Nothing significant found on San Bernardino terrorist’s iPhone – officials
The Federal Bureau of Investigation had been hoping to find information directing them to foreign terrorists on the Apple iPhone 5C left behind by Syed Farook, one of the two terrorists who murdered 14 people in a December attack in San Bernardino, California.
“For the FBI to competently investigate a mass murder that happened in the United States, we believed we had to use all lawful tools to find out whether there was evidence on that phone that either shed more light on what these two killers had done,” FBI Director James Comey said at Ohio’s Kenyon College last week.
However, a law enforcement official told CBS News on Wednesday that no relevant information has yet been discovered by the agency.
The idea that the passcode-protected phone could contain information on terrorist contacts or further planned attacks was at the center of a high-profile legal battle between the agency and Apple earlier this year. The FBI tried to force the tech giant to create a custom operating system for them to access, a so-called backdoor, and Apple vowed to resist the order all the way to the Supreme Court in order to protect the privacy of its customers.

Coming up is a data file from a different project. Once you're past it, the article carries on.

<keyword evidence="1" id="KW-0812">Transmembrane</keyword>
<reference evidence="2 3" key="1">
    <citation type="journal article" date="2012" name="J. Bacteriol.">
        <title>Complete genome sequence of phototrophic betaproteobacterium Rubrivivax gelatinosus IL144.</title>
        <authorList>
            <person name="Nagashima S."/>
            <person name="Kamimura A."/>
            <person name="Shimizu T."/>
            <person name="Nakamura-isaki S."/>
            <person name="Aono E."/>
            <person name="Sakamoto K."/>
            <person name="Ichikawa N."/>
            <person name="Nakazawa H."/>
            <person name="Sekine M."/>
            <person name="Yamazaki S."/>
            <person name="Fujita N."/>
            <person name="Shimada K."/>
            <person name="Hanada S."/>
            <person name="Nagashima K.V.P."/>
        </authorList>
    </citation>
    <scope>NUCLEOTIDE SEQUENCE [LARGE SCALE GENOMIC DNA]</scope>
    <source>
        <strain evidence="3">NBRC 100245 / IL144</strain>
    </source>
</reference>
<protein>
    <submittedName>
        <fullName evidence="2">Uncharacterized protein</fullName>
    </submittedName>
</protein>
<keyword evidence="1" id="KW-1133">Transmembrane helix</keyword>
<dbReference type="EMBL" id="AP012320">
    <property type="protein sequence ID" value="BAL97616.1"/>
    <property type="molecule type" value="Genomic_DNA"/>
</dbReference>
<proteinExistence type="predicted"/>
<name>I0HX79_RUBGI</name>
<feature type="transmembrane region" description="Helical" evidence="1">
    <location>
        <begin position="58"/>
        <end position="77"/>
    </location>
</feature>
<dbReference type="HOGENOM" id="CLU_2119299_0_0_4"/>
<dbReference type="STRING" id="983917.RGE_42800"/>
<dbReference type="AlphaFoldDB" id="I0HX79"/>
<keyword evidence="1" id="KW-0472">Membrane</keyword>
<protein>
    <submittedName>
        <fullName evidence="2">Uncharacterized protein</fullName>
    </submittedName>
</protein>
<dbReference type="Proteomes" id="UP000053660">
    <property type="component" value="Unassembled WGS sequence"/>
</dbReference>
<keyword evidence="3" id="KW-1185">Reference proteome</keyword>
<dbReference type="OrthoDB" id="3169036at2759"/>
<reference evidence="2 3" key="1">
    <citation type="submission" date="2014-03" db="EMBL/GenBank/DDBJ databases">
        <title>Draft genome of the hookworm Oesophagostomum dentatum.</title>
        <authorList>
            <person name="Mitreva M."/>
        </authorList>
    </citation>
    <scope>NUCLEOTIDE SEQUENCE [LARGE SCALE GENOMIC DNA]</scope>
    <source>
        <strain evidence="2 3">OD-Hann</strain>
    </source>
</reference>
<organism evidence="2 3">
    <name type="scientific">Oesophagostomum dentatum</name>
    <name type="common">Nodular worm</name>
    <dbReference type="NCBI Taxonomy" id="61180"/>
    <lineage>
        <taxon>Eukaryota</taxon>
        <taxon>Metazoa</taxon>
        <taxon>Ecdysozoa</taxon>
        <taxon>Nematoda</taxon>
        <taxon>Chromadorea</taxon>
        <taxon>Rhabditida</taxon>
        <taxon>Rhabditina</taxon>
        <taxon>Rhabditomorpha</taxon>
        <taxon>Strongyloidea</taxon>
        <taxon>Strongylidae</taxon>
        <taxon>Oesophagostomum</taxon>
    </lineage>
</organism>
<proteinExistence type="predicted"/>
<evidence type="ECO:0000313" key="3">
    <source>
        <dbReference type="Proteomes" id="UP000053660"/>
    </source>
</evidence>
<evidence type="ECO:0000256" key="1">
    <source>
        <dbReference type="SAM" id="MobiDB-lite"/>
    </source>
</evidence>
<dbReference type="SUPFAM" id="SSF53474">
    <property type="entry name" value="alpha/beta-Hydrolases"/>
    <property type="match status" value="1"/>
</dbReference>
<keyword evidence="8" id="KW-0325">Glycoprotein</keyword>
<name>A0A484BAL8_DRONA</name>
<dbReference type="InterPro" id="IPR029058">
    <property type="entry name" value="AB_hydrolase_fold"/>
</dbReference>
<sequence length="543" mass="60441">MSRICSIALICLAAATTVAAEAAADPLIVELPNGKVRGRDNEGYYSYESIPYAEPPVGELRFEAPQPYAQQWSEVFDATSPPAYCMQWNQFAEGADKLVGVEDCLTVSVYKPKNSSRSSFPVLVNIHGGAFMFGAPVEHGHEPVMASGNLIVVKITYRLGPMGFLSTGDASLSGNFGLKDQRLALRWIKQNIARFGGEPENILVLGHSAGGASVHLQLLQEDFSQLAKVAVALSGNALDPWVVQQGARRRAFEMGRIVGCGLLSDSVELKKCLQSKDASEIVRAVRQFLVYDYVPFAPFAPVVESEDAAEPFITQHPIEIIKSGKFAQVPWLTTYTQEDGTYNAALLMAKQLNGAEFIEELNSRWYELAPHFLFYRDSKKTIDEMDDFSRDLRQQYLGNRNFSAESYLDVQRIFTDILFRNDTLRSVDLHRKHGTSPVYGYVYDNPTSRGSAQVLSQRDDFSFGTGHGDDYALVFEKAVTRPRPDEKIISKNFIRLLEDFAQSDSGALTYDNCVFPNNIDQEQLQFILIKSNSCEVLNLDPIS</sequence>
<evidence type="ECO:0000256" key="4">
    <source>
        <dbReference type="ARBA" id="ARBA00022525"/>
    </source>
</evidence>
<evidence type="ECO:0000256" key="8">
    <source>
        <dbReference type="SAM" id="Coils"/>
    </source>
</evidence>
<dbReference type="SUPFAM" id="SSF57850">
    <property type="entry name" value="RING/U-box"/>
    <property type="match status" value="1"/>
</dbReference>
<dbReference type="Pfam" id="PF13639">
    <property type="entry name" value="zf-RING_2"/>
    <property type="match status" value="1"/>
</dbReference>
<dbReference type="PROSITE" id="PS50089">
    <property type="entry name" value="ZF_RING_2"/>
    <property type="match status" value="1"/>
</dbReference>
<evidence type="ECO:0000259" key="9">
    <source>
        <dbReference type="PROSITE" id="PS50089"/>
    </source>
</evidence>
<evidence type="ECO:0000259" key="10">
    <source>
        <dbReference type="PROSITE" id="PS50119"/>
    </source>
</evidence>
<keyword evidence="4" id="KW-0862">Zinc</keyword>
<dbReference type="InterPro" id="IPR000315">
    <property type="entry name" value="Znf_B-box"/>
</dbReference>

The legal tug of war came to an abrupt halt in late March, when the FBI announced that it managed to access Farook’s iPhone with the help of an unnamed third party instead of Apple.
The technique used to open the phone wasn’t disclosed to the public or to Apple, and there’s a possibility that it never will be, according to Comey.
"If we tell Apple, they're going to fix it and we're back where we started," he said, according to CBS News. "As silly as it may sound, we may end up there. We just haven't decided yet."